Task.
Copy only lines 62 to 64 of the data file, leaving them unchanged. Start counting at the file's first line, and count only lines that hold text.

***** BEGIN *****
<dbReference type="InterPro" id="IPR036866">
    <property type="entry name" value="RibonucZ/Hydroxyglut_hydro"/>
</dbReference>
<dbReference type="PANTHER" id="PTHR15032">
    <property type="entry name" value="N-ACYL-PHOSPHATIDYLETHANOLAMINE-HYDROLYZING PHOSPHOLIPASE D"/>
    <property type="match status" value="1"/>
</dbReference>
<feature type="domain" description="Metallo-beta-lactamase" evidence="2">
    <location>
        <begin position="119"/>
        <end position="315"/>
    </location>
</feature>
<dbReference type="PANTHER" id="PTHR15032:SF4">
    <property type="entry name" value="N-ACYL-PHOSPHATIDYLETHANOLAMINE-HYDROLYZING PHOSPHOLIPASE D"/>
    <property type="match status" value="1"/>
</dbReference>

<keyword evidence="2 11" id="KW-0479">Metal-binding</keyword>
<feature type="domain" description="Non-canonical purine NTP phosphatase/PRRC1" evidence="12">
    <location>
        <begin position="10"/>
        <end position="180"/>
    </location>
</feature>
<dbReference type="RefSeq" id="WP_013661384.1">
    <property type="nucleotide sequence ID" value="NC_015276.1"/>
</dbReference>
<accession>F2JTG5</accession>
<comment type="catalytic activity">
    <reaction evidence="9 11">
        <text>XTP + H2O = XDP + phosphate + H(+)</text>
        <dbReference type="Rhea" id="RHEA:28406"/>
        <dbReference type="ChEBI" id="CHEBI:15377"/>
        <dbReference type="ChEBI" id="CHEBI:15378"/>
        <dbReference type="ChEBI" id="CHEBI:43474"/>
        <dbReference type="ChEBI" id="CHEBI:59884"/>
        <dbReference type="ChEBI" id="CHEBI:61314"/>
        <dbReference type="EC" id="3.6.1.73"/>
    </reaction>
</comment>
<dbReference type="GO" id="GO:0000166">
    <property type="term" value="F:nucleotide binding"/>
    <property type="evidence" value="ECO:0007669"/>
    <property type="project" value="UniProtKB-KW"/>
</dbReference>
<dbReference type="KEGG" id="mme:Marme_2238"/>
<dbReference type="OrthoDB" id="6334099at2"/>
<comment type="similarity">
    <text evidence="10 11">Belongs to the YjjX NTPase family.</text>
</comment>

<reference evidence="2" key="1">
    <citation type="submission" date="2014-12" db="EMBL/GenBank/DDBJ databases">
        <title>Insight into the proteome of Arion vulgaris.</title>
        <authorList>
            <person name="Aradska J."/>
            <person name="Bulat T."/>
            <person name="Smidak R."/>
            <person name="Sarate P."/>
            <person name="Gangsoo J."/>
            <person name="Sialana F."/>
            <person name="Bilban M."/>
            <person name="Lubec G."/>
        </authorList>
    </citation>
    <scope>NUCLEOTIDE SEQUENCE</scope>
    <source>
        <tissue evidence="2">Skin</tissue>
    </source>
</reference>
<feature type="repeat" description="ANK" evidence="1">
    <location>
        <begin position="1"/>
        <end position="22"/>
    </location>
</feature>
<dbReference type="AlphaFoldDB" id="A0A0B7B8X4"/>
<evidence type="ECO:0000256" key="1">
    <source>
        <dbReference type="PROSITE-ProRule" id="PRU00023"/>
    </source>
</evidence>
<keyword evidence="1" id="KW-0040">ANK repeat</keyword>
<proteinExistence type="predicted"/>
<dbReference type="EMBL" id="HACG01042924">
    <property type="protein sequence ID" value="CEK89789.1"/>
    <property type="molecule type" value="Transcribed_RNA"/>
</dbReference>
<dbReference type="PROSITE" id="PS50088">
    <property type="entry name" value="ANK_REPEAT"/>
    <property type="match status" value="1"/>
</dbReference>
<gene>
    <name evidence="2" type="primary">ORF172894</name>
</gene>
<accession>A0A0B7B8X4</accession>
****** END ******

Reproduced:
            <person name="Lubec G."/>
        </authorList>
    </citation>